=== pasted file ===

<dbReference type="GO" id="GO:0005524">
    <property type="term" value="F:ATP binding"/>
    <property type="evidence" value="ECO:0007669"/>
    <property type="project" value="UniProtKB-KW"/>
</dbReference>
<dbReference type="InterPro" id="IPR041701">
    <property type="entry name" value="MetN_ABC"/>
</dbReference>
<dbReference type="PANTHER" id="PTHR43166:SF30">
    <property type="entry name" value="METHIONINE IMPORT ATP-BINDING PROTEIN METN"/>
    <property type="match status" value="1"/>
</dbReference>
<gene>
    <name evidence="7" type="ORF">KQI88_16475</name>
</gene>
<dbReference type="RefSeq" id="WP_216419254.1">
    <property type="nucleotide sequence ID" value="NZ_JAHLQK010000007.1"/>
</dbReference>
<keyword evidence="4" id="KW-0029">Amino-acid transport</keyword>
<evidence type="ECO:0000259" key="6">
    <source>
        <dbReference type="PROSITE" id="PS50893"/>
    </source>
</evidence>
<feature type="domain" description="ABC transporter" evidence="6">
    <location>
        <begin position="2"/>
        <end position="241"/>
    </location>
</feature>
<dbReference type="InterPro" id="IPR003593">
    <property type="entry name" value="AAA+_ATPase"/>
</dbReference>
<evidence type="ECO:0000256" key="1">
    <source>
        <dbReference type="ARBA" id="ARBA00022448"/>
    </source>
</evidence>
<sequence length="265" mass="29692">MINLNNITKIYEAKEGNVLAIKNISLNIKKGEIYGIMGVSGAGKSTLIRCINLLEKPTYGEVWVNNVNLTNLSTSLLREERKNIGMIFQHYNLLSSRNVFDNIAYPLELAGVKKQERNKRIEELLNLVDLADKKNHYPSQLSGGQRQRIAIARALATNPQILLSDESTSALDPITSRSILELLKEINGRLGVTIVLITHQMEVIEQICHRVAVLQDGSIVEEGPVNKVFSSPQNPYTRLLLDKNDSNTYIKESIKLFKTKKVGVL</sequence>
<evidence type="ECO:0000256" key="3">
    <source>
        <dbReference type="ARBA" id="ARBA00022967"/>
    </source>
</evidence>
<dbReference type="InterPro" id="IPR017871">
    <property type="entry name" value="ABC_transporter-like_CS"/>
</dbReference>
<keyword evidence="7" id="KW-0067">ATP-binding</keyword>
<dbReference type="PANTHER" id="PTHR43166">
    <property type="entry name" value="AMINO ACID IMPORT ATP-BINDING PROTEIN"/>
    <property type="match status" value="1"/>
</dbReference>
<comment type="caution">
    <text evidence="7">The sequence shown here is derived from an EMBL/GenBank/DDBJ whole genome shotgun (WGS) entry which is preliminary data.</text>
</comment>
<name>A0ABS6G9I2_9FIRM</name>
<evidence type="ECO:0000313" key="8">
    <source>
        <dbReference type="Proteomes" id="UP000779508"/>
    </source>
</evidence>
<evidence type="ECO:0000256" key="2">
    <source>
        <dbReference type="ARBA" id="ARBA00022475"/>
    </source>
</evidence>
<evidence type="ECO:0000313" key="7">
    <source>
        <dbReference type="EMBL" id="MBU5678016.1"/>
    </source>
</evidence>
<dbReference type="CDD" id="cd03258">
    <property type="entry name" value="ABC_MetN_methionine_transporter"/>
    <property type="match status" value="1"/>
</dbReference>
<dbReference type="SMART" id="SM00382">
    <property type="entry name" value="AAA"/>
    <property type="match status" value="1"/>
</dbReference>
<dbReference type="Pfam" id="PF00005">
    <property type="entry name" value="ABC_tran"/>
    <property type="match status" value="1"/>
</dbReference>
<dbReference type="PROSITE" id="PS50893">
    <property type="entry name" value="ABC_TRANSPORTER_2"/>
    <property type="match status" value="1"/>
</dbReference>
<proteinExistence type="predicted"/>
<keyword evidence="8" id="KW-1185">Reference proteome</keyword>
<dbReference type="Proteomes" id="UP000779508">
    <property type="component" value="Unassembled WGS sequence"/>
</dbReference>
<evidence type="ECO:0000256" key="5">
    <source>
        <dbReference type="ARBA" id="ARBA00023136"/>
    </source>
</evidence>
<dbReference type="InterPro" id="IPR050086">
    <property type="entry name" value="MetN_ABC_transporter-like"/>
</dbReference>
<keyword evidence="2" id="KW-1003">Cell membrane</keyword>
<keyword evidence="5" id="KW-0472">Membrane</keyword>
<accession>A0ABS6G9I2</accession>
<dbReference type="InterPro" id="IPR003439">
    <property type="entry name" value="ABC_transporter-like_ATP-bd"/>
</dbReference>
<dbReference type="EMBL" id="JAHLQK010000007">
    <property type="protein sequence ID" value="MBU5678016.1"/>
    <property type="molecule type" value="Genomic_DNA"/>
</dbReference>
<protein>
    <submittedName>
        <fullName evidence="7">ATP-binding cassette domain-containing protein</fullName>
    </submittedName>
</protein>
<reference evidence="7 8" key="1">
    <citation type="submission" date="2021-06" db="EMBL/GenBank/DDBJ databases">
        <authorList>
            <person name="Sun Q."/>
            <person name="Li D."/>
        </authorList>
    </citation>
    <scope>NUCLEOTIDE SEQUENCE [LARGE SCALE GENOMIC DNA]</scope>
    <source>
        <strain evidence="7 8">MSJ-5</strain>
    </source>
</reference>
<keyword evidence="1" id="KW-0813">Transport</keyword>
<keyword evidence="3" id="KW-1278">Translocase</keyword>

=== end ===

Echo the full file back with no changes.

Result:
<dbReference type="GO" id="GO:0005524">
    <property type="term" value="F:ATP binding"/>
    <property type="evidence" value="ECO:0007669"/>
    <property type="project" value="UniProtKB-KW"/>
</dbReference>
<dbReference type="InterPro" id="IPR041701">
    <property type="entry name" value="MetN_ABC"/>
</dbReference>
<dbReference type="PANTHER" id="PTHR43166:SF30">
    <property type="entry name" value="METHIONINE IMPORT ATP-BINDING PROTEIN METN"/>
    <property type="match status" value="1"/>
</dbReference>
<gene>
    <name evidence="7" type="ORF">KQI88_16475</name>
</gene>
<dbReference type="RefSeq" id="WP_216419254.1">
    <property type="nucleotide sequence ID" value="NZ_JAHLQK010000007.1"/>
</dbReference>
<keyword evidence="4" id="KW-0029">Amino-acid transport</keyword>
<evidence type="ECO:0000259" key="6">
    <source>
        <dbReference type="PROSITE" id="PS50893"/>
    </source>
</evidence>
<feature type="domain" description="ABC transporter" evidence="6">
    <location>
        <begin position="2"/>
        <end position="241"/>
    </location>
</feature>
<dbReference type="InterPro" id="IPR003593">
    <property type="entry name" value="AAA+_ATPase"/>
</dbReference>
<evidence type="ECO:0000256" key="1">
    <source>
        <dbReference type="ARBA" id="ARBA00022448"/>
    </source>
</evidence>
<sequence length="265" mass="29692">MINLNNITKIYEAKEGNVLAIKNISLNIKKGEIYGIMGVSGAGKSTLIRCINLLEKPTYGEVWVNNVNLTNLSTSLLREERKNIGMIFQHYNLLSSRNVFDNIAYPLELAGVKKQERNKRIEELLNLVDLADKKNHYPSQLSGGQRQRIAIARALATNPQILLSDESTSALDPITSRSILELLKEINGRLGVTIVLITHQMEVIEQICHRVAVLQDGSIVEEGPVNKVFSSPQNPYTRLLLDKNDSNTYIKESIKLFKTKKVGVL</sequence>
<evidence type="ECO:0000256" key="3">
    <source>
        <dbReference type="ARBA" id="ARBA00022967"/>
    </source>
</evidence>
<dbReference type="InterPro" id="IPR017871">
    <property type="entry name" value="ABC_transporter-like_CS"/>
</dbReference>
<keyword evidence="7" id="KW-0067">ATP-binding</keyword>
<dbReference type="PANTHER" id="PTHR43166">
    <property type="entry name" value="AMINO ACID IMPORT ATP-BINDING PROTEIN"/>
    <property type="match status" value="1"/>
</dbReference>
<comment type="caution">
    <text evidence="7">The sequence shown here is derived from an EMBL/GenBank/DDBJ whole genome shotgun (WGS) entry which is preliminary data.</text>
</comment>
<name>A0ABS6G9I2_9FIRM</name>
<evidence type="ECO:0000313" key="8">
    <source>
        <dbReference type="Proteomes" id="UP000779508"/>
    </source>
</evidence>
<evidence type="ECO:0000256" key="2">
    <source>
        <dbReference type="ARBA" id="ARBA00022475"/>
    </source>
</evidence>
<evidence type="ECO:0000313" key="7">
    <source>
        <dbReference type="EMBL" id="MBU5678016.1"/>
    </source>
</evidence>
<dbReference type="CDD" id="cd03258">
    <property type="entry name" value="ABC_MetN_methionine_transporter"/>
    <property type="match status" value="1"/>
</dbReference>
<dbReference type="SMART" id="SM00382">
    <property type="entry name" value="AAA"/>
    <property type="match status" value="1"/>
</dbReference>
<dbReference type="Pfam" id="PF00005">
    <property type="entry name" value="ABC_tran"/>
    <property type="match status" value="1"/>
</dbReference>
<dbReference type="PROSITE" id="PS50893">
    <property type="entry name" value="ABC_TRANSPORTER_2"/>
    <property type="match status" value="1"/>
</dbReference>
<proteinExistence type="predicted"/>
<keyword evidence="8" id="KW-1185">Reference proteome</keyword>
<dbReference type="Proteomes" id="UP000779508">
    <property type="component" value="Unassembled WGS sequence"/>
</dbReference>
<evidence type="ECO:0000256" key="5">
    <source>
        <dbReference type="ARBA" id="ARBA00023136"/>
    </source>
</evidence>
<dbReference type="InterPro" id="IPR050086">
    <property type="entry name" value="MetN_ABC_transporter-like"/>
</dbReference>
<keyword evidence="2" id="KW-1003">Cell membrane</keyword>
<keyword evidence="5" id="KW-0472">Membrane</keyword>
<accession>A0ABS6G9I2</accession>
<dbReference type="InterPro" id="IPR003439">
    <property type="entry name" value="ABC_transporter-like_ATP-bd"/>
</dbReference>
<dbReference type="EMBL" id="JAHLQK010000007">
    <property type="protein sequence ID" value="MBU5678016.1"/>
    <property type="molecule type" value="Genomic_DNA"/>
</dbReference>
<protein>
    <submittedName>
        <fullName evidence="7">ATP-binding cassette domain-containing protein</fullName>
    </submittedName>
</protein>
<reference evidence="7 8" key="1">
    <citation type="submission" date="2021-06" db="EMBL/GenBank/DDBJ databases">
        <authorList>
            <person name="Sun Q."/>
            <person name="Li D."/>
        </authorList>
    </citation>
    <scope>NUCLEOTIDE SEQUENCE [LARGE SCALE GENOMIC DNA]</scope>
    <source>
        <strain evidence="7 8">MSJ-5</strain>
    </source>
</reference>
<keyword evidence="1" id="KW-0813">Transport</keyword>
<keyword evidence="3" id="KW-1278">Translocase</keyword>